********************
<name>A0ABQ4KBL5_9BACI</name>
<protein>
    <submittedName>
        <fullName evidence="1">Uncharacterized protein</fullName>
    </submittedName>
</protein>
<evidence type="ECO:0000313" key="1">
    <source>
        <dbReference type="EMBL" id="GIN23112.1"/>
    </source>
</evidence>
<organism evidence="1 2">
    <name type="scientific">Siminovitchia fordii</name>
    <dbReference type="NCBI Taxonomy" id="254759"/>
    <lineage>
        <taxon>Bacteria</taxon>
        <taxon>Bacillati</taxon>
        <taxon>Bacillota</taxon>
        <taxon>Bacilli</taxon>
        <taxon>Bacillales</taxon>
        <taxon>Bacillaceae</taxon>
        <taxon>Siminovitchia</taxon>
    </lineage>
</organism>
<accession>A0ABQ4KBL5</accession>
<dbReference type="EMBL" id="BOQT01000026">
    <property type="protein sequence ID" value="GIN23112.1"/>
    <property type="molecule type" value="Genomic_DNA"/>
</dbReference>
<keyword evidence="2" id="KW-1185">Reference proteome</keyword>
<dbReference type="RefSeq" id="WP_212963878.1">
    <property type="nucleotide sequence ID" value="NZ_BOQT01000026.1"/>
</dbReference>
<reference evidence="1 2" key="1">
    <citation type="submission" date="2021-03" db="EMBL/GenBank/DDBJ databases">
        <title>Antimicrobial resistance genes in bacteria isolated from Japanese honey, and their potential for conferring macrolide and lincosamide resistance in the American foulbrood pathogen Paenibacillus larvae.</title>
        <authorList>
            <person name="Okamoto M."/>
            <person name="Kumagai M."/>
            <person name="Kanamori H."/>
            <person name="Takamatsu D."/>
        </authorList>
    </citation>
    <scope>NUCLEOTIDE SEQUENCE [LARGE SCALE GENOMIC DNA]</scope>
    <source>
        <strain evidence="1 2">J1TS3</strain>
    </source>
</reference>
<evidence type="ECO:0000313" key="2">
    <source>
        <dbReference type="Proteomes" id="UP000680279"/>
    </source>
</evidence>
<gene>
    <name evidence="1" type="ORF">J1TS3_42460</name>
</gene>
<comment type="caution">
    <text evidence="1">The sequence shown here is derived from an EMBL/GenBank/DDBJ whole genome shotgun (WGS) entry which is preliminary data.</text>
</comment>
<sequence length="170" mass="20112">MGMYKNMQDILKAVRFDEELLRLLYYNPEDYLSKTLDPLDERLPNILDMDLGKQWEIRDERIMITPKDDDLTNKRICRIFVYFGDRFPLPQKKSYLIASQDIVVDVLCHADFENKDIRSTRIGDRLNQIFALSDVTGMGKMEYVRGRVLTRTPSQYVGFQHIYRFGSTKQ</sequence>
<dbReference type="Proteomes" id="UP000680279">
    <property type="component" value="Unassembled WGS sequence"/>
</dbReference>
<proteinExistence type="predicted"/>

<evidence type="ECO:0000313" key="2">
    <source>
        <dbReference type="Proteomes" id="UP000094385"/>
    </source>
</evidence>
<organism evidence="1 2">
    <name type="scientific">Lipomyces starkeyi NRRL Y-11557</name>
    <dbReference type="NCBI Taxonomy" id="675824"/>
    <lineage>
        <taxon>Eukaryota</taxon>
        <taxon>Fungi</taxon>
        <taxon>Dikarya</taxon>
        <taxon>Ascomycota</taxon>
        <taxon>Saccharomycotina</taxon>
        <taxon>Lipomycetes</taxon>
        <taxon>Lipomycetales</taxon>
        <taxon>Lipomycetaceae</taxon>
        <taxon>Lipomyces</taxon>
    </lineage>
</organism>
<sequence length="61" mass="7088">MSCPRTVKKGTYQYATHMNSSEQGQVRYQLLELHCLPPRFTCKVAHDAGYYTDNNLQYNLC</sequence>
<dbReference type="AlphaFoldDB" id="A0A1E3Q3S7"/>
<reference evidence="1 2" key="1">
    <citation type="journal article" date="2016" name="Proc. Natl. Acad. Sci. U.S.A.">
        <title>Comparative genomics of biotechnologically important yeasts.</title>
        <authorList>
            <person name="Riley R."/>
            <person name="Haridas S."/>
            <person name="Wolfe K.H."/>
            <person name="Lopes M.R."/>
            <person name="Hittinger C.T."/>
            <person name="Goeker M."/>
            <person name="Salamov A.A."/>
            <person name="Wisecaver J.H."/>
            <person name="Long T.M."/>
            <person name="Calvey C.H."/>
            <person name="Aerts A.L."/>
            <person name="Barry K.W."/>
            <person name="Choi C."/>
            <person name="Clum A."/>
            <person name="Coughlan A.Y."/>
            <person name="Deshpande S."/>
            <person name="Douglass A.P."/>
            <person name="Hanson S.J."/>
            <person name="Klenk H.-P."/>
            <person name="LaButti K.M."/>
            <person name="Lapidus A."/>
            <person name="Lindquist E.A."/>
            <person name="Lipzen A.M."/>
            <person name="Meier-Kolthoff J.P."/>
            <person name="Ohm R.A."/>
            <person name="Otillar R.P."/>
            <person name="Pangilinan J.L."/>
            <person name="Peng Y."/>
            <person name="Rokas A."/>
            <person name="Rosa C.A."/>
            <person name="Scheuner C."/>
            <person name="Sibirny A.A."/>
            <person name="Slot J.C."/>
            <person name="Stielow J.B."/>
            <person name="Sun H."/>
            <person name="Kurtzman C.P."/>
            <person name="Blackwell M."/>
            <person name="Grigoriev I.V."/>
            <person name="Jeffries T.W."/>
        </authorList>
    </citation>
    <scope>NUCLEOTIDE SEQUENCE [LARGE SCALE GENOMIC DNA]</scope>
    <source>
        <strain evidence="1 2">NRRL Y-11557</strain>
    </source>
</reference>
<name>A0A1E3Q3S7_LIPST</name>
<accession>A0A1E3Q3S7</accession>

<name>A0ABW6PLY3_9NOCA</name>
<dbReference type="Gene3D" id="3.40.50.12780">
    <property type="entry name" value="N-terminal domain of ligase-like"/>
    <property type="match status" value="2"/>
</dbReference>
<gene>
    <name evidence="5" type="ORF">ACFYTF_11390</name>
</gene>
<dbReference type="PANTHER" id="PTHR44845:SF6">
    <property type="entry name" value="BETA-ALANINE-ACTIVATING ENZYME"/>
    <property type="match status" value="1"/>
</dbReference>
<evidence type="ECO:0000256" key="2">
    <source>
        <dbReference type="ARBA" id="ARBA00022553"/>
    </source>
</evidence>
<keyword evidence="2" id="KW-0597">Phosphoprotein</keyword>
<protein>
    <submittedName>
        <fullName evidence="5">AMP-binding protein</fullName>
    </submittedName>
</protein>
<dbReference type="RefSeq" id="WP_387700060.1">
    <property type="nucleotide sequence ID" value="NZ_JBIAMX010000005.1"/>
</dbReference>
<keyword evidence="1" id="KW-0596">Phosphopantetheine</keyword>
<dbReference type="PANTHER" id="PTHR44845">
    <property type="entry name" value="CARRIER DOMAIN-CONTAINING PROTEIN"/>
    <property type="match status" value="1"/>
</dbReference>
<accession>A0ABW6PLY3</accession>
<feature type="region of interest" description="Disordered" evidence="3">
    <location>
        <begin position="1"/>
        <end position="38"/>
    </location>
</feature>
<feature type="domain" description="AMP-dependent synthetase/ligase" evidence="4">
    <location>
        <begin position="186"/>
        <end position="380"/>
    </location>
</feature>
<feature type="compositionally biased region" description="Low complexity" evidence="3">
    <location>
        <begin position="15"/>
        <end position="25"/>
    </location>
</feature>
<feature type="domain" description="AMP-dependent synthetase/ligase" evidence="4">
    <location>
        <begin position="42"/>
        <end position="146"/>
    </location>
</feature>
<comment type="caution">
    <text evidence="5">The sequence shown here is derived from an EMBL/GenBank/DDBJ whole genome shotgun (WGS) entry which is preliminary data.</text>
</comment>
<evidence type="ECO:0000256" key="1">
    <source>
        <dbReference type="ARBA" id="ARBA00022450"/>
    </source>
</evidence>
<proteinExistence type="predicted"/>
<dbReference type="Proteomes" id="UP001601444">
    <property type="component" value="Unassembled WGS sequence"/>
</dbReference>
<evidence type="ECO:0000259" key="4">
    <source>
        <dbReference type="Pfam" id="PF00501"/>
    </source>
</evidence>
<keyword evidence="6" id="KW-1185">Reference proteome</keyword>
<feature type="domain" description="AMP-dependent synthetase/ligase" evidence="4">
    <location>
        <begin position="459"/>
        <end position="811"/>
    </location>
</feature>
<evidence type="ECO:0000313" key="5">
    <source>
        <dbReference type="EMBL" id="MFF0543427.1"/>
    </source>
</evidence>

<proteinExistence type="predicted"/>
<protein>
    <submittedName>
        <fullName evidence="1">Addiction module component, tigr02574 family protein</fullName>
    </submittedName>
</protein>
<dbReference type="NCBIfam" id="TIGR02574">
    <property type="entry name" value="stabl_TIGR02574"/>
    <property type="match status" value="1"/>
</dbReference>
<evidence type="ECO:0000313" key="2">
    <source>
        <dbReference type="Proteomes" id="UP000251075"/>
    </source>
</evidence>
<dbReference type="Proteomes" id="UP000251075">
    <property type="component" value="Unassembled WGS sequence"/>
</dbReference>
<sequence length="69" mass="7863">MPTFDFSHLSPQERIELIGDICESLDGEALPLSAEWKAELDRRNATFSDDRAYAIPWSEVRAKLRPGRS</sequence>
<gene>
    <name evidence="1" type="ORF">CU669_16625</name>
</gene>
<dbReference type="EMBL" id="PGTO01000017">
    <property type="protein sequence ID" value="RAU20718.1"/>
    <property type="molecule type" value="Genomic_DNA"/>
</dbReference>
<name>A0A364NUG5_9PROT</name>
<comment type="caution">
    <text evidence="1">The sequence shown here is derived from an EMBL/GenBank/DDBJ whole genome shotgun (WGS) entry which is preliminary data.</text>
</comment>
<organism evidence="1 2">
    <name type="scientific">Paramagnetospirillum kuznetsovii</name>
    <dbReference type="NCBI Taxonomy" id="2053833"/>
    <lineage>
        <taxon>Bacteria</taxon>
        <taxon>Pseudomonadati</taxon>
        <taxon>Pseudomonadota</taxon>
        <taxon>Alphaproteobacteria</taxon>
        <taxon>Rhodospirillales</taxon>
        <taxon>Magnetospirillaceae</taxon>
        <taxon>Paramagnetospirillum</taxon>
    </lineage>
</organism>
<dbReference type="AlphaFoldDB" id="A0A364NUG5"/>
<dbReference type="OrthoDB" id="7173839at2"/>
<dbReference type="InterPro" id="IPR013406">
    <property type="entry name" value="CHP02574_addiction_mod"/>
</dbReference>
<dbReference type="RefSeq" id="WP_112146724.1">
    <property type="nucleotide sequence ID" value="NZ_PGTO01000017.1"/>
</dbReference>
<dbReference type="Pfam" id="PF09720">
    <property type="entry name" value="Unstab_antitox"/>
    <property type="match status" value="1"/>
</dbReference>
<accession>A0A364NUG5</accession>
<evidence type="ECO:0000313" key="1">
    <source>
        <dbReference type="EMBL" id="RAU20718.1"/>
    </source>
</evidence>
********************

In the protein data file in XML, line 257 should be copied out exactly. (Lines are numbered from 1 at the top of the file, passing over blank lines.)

    <lineage>